SALT LAKE CITY — A staunch defender of President Donald Trump throughout impeachment, Rep. Chris Stewart apparently didn’t get the national intelligence director job because he called Trump “our Mussolini” four years ago.

Bloomberg, citing two people familiar with the deliberations, reported Friday that Trump was close to nominating Stewart for the post until he learned of a 2016 video clip in which the Utah congressman compared him to the fascist dictator.

“As a Republican, I’m telling you, Donald Trump does not represent Republican ideals,” Stewart told University of Utah students at a Hinckley Institute of Politics forum in March 2016. “He’s our Mussolini.”

The New York Times reported earlier this month that national security adviser Robert O’Brien was pushing Trump to nominate Stewart, now a strong supporter of the president.

Joseph Maguire, director of the National Counterterrorism Center, had filled in as acting director of national intelligence since Dan Coats resigned last August. But under current law limiting how long acting Cabinet-level officials can serve, Maguire must step down next month.

On Wednesday, Trump named Richard Grenell, the U.S. ambassador to Germany, to serve as acting director of national intelligence.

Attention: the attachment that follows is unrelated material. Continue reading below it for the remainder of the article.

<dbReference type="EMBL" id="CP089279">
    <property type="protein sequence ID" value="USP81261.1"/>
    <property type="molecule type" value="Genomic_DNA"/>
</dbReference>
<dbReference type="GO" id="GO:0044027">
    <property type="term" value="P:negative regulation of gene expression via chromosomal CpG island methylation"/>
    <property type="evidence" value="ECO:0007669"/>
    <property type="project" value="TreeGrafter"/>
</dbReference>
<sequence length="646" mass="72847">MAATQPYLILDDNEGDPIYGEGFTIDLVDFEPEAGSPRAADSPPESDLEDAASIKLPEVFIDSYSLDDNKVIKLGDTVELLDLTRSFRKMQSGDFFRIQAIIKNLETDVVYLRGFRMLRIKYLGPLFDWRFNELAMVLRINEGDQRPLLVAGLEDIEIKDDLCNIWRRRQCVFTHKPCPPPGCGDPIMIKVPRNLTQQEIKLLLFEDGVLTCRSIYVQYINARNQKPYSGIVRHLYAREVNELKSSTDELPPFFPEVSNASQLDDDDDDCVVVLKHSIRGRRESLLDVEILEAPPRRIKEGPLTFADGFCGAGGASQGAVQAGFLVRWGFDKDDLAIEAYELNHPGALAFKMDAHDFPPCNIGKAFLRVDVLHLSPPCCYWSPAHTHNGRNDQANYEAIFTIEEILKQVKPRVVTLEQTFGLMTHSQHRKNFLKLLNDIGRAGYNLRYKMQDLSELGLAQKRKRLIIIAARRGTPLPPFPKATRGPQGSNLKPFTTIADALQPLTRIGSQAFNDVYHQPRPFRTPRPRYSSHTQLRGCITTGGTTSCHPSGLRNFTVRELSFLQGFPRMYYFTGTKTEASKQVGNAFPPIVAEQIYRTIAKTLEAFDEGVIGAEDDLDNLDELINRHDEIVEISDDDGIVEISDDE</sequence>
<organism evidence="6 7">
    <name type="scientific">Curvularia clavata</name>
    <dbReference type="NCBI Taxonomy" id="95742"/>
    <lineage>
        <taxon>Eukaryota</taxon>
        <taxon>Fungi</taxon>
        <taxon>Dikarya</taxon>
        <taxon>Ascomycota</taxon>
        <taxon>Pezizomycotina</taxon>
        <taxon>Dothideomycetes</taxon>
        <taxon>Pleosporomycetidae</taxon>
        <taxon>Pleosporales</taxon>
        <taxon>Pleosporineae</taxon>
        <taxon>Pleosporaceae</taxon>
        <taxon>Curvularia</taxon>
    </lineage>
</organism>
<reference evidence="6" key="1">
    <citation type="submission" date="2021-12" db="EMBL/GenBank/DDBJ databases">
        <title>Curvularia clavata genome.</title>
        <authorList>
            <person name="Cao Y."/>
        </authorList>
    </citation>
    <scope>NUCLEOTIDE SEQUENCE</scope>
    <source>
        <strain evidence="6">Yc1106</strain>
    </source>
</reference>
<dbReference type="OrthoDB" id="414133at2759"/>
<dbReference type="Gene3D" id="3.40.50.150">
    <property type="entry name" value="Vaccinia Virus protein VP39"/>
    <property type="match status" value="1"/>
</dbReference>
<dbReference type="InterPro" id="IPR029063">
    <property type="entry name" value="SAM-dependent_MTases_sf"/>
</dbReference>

Stewart congratulated Grenell in a tweet, saying he has been a “fantastic ambassador and I am confident he will do a great job in his new role.”

Trump berated Maguire after he allowed a House Intelligence Committee briefing last week in which intelligence officials warned that Russia is interfering in the 2020 campaign to try to get Trump reelected, according to the New York Times.

A member of the Intelligence committee, Stewart was among the Republicans who challenged the conclusion about Russia’s support for Trump in the briefing.

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Stewart, according to two people briefed on the meeting, insisted that the president had aggressively confronted Moscow, providing anti-tank weapons to Ukraine for its war against Russia-backed separatists and strengthening the NATO alliance with new resources, the Times reported.

Stewart declined to discuss the briefing but said that Moscow had no reason to support Trump, the Times said. He pointed to the president’s work to confront Iran, a Russian ally, and encourage European energy independence from Moscow.

“I’d challenge anyone to give me a real-world argument where Putin would rather have President Trump and not Bernie Sanders,” Stewart told the Times, referring to the Democratic presidential front-runner.

Stewart’s office did not respond Friday to a Deseret News request to interview the congressman about the intelligence report.

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